Today I'm counting my blessings and want to wish a Merry Christmas to all those who have helped make TLC the success that it is.
At this time 28 years ago I was addicted to heroin and alcohol, stealing to make a living, and during the last week of my using, I was living in a stolen car. At that time, my outlook was very bleak. I figured it wouldn't be too long before I died. Or be back in prison.
But January 13 of 1990, I had a moment of clarity and decided to enter a detox in Mesa, Arizona. I'm not sure what happened, but I know that I was miserable. And completely demoralized. I knew that if I didn't change something my life was going to get considerably worse – if I even survived.
When I entered the detox I was totally willing to do whatever they asked. I was going to finally admit that I was an alcoholic. I had known for a long time that I was a drug addict, but for some reason, I couldn't wrap my mind around the idea that I was also an alcoholic. I must've thought that if I admitted I was an alcoholic that I would have to stop drinking. Yet when I drank, it wasn't very long before I was back into the spoon, using heroin and quickly spiraling downward into homelessness.
I stayed in that detox for 11 days before they released me to a halfway house that was willing to take me without money. I planned to stay there for 30 days, then get a job and move on with my life. But at the 30-day point, I realized that I knew very little about living sober and that if I left at 30 days it wouldn't be long before I would be back drinking and doing the same old thing. So I made a commitment to stay for three months. But even at that point, I realized that I wasn't ready and I decided that I was going to stay a year and get my life on a solid footing.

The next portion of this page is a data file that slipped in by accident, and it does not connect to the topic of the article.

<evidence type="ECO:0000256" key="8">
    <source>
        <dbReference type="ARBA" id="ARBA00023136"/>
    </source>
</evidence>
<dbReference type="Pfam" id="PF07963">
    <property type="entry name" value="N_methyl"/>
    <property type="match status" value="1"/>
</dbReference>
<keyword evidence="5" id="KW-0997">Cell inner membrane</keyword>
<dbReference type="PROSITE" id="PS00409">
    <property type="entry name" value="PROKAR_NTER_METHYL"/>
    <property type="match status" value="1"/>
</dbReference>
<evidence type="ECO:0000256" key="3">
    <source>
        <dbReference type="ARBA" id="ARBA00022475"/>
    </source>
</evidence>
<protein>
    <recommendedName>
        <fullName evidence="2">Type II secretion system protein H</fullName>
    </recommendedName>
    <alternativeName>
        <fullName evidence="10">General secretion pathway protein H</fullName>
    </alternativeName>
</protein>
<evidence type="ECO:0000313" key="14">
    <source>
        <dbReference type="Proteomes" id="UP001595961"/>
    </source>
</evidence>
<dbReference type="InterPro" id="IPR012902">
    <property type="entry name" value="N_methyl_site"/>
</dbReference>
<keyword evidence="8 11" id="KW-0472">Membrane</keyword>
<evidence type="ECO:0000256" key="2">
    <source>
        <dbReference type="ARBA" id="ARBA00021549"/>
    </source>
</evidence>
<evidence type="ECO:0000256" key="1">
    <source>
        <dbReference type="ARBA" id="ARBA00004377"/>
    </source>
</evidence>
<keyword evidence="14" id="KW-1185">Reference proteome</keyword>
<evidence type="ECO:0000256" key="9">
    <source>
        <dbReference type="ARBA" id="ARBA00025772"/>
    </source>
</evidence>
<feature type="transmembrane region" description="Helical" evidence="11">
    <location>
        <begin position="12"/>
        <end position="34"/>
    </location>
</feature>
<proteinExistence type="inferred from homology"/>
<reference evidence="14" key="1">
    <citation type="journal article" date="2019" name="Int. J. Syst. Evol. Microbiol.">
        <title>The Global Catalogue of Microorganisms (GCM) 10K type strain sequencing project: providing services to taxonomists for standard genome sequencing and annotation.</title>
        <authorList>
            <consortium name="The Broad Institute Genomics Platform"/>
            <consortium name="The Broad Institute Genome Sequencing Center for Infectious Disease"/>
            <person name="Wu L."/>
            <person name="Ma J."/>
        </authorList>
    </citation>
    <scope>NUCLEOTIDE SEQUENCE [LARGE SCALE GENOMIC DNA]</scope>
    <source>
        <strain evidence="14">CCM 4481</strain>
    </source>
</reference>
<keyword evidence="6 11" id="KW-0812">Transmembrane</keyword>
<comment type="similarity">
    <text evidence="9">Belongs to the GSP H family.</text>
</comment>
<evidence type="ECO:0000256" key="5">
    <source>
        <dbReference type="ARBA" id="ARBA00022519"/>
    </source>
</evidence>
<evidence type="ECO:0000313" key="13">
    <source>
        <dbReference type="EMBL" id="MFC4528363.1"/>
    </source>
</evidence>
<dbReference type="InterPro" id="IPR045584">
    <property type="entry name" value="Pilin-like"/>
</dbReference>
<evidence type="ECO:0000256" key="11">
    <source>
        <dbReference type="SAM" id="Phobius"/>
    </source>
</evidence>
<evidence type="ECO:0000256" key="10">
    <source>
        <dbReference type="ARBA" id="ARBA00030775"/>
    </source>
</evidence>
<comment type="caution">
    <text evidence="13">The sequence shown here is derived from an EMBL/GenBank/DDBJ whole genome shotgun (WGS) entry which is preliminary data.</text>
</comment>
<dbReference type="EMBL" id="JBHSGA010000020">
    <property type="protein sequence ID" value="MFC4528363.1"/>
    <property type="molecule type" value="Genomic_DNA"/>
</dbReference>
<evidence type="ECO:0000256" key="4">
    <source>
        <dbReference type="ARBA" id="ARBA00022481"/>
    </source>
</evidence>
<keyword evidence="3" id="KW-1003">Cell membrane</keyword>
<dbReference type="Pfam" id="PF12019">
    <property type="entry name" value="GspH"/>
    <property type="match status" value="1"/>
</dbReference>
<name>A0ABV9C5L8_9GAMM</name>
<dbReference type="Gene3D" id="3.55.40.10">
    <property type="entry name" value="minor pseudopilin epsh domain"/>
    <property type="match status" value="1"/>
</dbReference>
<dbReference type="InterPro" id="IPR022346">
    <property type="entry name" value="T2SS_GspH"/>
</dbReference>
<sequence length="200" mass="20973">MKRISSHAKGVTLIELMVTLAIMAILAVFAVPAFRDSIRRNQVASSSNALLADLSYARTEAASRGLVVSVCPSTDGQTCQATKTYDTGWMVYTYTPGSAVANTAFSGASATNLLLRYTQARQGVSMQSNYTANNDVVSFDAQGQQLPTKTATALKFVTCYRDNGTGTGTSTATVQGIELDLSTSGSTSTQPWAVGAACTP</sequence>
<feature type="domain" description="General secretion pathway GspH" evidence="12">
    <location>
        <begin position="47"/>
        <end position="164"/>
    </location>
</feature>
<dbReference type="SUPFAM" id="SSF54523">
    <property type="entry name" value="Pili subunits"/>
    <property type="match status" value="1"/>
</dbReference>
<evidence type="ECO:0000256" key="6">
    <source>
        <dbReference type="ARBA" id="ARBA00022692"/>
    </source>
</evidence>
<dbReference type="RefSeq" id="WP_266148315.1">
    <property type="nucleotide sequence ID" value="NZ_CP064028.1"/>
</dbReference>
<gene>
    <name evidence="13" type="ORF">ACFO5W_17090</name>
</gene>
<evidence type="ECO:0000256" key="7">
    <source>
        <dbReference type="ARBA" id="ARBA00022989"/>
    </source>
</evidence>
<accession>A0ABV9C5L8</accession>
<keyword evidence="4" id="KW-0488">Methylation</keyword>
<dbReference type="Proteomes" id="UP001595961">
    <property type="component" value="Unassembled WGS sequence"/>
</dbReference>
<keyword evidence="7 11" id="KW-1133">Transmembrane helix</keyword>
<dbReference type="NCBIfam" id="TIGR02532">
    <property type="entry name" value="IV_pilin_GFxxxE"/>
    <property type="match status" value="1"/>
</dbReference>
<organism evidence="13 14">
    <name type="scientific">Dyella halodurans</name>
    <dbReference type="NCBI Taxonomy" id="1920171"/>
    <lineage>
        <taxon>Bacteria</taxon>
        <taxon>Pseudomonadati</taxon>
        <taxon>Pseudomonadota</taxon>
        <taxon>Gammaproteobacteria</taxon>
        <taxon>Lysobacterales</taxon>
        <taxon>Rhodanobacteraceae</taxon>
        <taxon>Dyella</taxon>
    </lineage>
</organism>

And that was what made the difference. At one year my head was clear. I was working at my old job and making plans to start my own recovery program as a sideline. Before long the recovery program I planned to operate as a sideline became so demanding that I quit my corporate job and devoted my efforts full time to run the recovery program.
Within two years we had nearly 300 clients and were becoming known in the recovery community as a place to go if you were serious about recovery.
When I look back on that time in the early 90s, I never realized that TLC would turn into one of the biggest programs in the Southwest. All I know is that we got up every morning and put one foot in front of the other and tried to do the right thing. Sometimes we made mistakes, but we just kept moving ahead.
Today we have some 850 beds and a lot of dedicated staff members who make things work. And I count my blessings because without them none of this would be possible.
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